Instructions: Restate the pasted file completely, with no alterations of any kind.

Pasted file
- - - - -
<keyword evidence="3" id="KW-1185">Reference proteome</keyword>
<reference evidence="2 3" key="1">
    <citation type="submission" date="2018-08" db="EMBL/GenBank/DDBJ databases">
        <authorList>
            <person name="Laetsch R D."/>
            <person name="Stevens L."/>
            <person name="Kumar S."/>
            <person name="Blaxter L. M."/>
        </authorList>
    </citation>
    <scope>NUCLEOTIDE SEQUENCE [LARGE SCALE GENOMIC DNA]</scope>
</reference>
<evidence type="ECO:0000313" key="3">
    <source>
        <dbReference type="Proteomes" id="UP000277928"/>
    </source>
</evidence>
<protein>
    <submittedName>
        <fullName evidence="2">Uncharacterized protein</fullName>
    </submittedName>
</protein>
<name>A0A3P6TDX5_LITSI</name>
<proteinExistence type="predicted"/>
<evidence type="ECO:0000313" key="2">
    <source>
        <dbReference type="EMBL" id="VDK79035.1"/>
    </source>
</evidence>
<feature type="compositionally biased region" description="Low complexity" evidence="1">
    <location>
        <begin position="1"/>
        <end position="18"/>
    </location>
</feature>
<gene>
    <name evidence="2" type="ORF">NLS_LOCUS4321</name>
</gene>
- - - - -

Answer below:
<keyword evidence="3" id="KW-1185">Reference proteome</keyword>
<reference evidence="2 3" key="1">
    <citation type="submission" date="2018-08" db="EMBL/GenBank/DDBJ databases">
        <authorList>
            <person name="Laetsch R D."/>
            <person name="Stevens L."/>
            <person name="Kumar S."/>
            <person name="Blaxter L. M."/>
        </authorList>
    </citation>
    <scope>NUCLEOTIDE SEQUENCE [LARGE SCALE GENOMIC DNA]</scope>
</reference>
<evidence type="ECO:0000313" key="3">
    <source>
        <dbReference type="Proteomes" id="UP000277928"/>
    </source>
</evidence>
<protein>
    <submittedName>
        <fullName evidence="2">Uncharacterized protein</fullName>
    </submittedName>
</protein>
<name>A0A3P6TDX5_LITSI</name>
<proteinExistence type="predicted"/>
<evidence type="ECO:0000313" key="2">
    <source>
        <dbReference type="EMBL" id="VDK79035.1"/>
    </source>
</evidence>
<feature type="compositionally biased region" description="Low complexity" evidence="1">
    <location>
        <begin position="1"/>
        <end position="18"/>
    </location>
</feature>
<gene>
    <name evidence="2" type="ORF">NLS_LOCUS4321</name>
</gene>